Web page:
Interview with Freddie Robins, Textile Artist

Did you undertake formal training in college or within the industry, or did you find your way into knitting via a different route?

Freddie Robins, 2004. © Peter Sharp

Freddie Robins, 2004. © Peter Sharp

I studied Constructed Textiles at Middlesex University (formerly Middlesex Polytechnic) and the Royal College of Art in London. At both institutions I specialised in knitted textiles and studied under John Allen.

How would you describe your position within the world of knitting?

I would like to be thought of as the anarchic knitter, the knitter who deals with issues as opposed to fashion or function.

What inspires and influences the designs you create for knitted objects?

A weird and wide range of things influences me. Here is a short list: wool, womenswork and feminism, traditional knitting, taxidermy, fear, my childhood and family, the human body, the anatomical preparations of Dr. Frederick Ruysch, crime and murder, the Pitt Rivers Museum in Oxford, word and number games, religion, knitted toys, strange phenomena and sleeping.

What types of materials do you prefer to use?

'Knitted Homes of Crime', Freddie Robins, 2002. © Douglas Atfield

'Knitted Homes of Crime', Freddie Robins, 2002. © Douglas Atfield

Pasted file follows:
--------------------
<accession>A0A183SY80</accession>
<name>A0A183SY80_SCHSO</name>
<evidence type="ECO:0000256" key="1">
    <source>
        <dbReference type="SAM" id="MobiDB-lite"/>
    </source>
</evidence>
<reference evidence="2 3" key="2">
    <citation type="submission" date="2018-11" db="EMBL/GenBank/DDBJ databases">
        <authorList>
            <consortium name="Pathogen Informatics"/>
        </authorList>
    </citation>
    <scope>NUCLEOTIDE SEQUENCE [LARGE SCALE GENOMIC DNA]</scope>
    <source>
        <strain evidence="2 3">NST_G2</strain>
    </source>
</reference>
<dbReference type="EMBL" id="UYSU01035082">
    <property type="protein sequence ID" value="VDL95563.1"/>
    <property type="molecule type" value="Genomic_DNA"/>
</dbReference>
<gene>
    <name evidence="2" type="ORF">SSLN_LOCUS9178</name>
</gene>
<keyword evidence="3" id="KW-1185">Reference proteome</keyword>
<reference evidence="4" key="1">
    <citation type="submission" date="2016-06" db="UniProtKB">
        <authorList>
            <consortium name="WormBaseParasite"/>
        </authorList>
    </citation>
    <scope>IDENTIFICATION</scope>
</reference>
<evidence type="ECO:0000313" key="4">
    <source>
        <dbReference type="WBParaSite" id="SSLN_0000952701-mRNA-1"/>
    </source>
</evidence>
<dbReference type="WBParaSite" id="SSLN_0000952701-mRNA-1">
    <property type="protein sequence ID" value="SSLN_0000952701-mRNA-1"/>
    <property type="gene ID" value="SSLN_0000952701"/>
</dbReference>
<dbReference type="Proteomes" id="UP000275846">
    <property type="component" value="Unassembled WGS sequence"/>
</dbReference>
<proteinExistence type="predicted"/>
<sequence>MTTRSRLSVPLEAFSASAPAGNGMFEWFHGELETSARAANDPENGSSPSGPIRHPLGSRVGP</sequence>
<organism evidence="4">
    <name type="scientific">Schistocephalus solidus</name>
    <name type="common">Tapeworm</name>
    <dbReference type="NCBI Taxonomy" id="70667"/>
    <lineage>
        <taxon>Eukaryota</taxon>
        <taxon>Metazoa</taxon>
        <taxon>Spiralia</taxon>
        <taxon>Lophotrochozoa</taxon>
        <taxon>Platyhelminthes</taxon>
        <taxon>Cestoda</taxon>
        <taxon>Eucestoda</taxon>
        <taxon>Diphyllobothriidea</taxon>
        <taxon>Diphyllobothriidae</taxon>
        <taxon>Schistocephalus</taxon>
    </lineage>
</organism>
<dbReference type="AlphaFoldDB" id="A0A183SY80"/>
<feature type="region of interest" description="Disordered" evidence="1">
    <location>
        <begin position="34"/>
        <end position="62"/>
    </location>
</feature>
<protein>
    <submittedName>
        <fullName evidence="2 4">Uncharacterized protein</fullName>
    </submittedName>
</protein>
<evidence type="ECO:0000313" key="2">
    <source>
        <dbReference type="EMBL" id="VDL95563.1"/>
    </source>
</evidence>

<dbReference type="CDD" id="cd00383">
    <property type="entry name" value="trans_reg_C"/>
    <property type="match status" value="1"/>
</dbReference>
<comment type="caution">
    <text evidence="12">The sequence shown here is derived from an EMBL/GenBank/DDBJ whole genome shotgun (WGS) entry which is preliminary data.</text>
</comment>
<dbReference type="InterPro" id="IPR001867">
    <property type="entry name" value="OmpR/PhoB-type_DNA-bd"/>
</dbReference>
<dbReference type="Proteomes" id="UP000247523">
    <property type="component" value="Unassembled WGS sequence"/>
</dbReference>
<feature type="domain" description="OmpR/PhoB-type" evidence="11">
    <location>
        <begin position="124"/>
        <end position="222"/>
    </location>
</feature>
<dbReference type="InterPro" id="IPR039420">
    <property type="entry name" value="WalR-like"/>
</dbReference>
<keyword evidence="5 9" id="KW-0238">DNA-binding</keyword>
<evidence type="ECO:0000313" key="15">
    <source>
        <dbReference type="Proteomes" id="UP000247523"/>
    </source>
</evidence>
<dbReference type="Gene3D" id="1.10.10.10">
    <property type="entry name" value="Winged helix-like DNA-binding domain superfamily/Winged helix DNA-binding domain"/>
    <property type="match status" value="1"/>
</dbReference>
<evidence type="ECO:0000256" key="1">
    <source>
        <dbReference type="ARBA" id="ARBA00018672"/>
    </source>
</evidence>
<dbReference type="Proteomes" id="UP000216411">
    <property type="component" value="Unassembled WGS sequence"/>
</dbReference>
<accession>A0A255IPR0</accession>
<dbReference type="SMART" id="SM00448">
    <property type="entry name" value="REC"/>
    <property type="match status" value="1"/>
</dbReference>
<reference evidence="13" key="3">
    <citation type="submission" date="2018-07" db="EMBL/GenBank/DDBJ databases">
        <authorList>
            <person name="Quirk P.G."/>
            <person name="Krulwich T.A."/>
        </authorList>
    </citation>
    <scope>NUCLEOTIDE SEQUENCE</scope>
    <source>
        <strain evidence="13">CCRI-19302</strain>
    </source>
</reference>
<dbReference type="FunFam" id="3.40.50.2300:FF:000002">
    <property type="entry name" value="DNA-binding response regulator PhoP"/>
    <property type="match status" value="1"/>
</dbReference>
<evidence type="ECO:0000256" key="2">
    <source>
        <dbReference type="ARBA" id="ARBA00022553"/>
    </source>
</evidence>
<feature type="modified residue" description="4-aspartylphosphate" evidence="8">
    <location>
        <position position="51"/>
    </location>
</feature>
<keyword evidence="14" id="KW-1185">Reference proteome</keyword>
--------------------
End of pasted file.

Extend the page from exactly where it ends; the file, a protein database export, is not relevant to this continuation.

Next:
I like to work in wool. I enjoy subverting this traditionally warm and nurturing fibre. Wool is easy to knit with; it enables me to construct complex forms. It also takes colour well and I enjoy the feel of it as it passes through my hands. I love wool, unfortunately so do the moths!

What would you most like to knit that you haven't made so far?

Like Nellie in the cartoon from my childhood, 'Noah and Nellie', I would like to knit enormous things such as a house, an aeroplane or a bridge. The largest piece that I have made so far measures 3 metres. I would also like to knit my own coffin.

What do you think of the hand knitting 'revival' taking place in the US and which has now reached Britain? 

As far as I am concerned any increase in knitting is a good thing. If everyone knitted the world would be a better, happier, and certainly a warmer, place.

 

William Kent: Designing Georgian Britain

22 March – 13 July 2014. Experience the world of William Kent, the most prominent architect and designer in early Georgian Britain and explore how his versatility and artistic inventiveness set the style for his age when Britain defined itself as a new nation and developed an Italian-inspired style.

Visit the V&A exhibition William Kent: Designing Georgian Britain

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Alastair Morton and Edinburgh Weavers: Visionary Textiles and Modern Art

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Sat 10 May 2014 12:00

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